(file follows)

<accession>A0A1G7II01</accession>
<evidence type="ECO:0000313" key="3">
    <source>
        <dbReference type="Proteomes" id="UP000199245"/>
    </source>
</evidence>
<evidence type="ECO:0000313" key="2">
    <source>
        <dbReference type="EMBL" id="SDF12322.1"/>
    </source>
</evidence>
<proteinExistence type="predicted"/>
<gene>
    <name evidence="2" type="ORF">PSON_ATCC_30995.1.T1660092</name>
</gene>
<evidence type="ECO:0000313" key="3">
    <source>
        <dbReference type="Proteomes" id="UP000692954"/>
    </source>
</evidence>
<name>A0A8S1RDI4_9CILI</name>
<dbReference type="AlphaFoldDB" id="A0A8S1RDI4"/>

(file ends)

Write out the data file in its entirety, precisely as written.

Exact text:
<accession>A0A1G7II01</accession>
<evidence type="ECO:0000313" key="3">
    <source>
        <dbReference type="Proteomes" id="UP000199245"/>
    </source>
</evidence>
<evidence type="ECO:0000313" key="2">
    <source>
        <dbReference type="EMBL" id="SDF12322.1"/>
    </source>
</evidence>
<proteinExistence type="predicted"/>
<gene>
    <name evidence="2" type="ORF">PSON_ATCC_30995.1.T1660092</name>
</gene>
<evidence type="ECO:0000313" key="3">
    <source>
        <dbReference type="Proteomes" id="UP000692954"/>
    </source>
</evidence>
<name>A0A8S1RDI4_9CILI</name>
<dbReference type="AlphaFoldDB" id="A0A8S1RDI4"/>